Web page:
It seemed like death had won the inevitable victory.  But just like Goliath didn’t know who he was dealing with, death didn’t know what hit it.  The morning when the women went out to the tomb, they were a lot like the army of Israel.  They were dismayed and terrified.  Hope was nowhere to be found… But the women forgot what David had said all those years ago: “The battle is the Lord’s.”  They forgot what Jesus had said, that he “must be delivered over to the hands of sinners, be crucified and on the third day be raise again.” The battle was over.  Jesus had done it.  And that’s what the angels said, “Why do you look for the living among the dead?” The empty tomb showed them and us:

CHRIST IS RISEN!  HE IS RISEN INDEED!

One man went to battle for all of us and when the Lord is in the battle, he doesn’t lose.  It may have looked like a David verses Goliath matchup, but remember what the Lord did there in Sokoh?  With a little sling and a stone, the giant fell dead.  And the whole Israelite nation got to enjoy the victory over the Philistines. They were not dismayed or terrified anymore. His victory meant peace.  It meant joy.  It meant safety.

Jesus didn’t look like he had much.  He was rejected and taunted.  He was bloodied and brutalized.  He was crucified.  He died.  It didn’t seem like he had the right stuff for battle, not even a little bit.  But he faced all of that for you.  Sin, death, and hell didn’t stand a chance against God’s Son, our Savior.

CHRIST IS RISEN!  HE IS RISEN INDEED! And his life now means our victory.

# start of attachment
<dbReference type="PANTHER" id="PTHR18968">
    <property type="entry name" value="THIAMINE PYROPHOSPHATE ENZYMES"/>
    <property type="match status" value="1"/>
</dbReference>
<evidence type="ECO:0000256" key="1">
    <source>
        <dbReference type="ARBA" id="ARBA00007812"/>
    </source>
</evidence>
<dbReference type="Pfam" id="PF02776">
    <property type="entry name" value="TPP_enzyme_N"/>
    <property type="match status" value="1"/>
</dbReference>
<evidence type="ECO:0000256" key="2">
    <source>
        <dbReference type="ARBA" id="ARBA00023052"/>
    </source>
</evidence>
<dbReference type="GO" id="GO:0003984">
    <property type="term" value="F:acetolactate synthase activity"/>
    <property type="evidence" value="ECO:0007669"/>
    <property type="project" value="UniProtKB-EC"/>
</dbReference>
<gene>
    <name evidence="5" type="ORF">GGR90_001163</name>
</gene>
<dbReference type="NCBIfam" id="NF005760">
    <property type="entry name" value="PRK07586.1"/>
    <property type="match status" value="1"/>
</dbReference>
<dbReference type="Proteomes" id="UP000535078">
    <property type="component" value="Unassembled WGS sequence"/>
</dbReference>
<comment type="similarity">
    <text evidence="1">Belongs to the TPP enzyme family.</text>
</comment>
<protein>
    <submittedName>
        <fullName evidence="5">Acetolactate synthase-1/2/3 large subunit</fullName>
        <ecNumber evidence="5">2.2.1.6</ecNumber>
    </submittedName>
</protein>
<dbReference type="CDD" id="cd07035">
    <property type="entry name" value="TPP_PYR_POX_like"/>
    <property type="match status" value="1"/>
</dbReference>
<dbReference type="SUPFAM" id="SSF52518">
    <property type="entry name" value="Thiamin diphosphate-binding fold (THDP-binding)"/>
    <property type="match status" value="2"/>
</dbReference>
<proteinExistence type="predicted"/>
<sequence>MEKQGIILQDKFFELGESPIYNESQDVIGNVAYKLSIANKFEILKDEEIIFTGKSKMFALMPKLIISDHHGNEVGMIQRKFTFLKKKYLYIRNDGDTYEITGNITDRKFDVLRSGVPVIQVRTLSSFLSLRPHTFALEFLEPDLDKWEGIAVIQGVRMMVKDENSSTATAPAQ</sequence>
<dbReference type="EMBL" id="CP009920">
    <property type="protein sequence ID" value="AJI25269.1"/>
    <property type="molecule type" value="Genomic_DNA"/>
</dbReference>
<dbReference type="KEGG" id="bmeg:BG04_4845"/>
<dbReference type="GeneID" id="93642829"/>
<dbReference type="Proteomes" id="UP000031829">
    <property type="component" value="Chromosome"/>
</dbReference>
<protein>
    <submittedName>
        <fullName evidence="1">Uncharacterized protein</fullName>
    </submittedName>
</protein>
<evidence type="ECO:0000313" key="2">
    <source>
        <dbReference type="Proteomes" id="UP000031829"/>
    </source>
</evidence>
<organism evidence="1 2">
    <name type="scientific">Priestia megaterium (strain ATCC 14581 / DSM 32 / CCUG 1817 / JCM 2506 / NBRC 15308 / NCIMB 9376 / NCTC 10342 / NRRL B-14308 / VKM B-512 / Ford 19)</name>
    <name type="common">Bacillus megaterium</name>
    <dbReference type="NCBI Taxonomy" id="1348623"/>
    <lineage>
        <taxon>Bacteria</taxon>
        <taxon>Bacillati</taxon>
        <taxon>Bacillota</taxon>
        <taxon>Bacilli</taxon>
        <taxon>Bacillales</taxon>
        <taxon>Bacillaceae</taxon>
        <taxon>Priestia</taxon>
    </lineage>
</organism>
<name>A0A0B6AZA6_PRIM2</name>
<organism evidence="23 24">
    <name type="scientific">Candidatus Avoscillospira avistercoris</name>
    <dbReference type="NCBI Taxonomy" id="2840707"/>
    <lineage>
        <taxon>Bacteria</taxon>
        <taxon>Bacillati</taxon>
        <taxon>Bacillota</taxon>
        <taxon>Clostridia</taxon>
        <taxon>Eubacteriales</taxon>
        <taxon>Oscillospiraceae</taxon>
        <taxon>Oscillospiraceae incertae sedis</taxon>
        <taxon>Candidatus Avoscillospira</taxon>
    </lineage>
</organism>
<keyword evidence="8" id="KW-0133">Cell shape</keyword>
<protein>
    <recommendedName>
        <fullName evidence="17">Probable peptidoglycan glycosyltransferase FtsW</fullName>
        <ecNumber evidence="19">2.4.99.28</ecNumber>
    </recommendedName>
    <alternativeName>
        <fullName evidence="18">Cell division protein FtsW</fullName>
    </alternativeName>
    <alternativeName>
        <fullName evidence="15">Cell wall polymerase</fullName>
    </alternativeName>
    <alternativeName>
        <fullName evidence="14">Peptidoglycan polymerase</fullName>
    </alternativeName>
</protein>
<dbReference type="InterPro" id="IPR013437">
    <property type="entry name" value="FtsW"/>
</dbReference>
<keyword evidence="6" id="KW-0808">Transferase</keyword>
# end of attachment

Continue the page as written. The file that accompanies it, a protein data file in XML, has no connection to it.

What does that victory mean for you?  It means you still might have problems, you still might have sickness, you still might have some relationships that don’t work out.  But those things are not Goliath, and they don’t need to overcome you.  Death was the undefeated champion in this world because of sin, claiming victory after victory for generations.  But then Jesus came and changed all that.  His victory means our sins are paid for.  His victory means death has been defeated.  His victory means heaven is open.  His victory means you do not need to be dismayed or terrified anymore. His victory means peace with God.  It means joy.  It means safety in God’s arms forever.

That is what little Beckett was given this morning through baptism.  Baptism isn’t what we do for God, it’s what he does for us.  God makes a promise that the power of his Word connected to something simple like normal water gives people Jesus’ victory.  The Bible says, “Baptism…saves you by the resurrection of Jesus Christ.”  See, that’s Jesus’ power.  That’s his victory.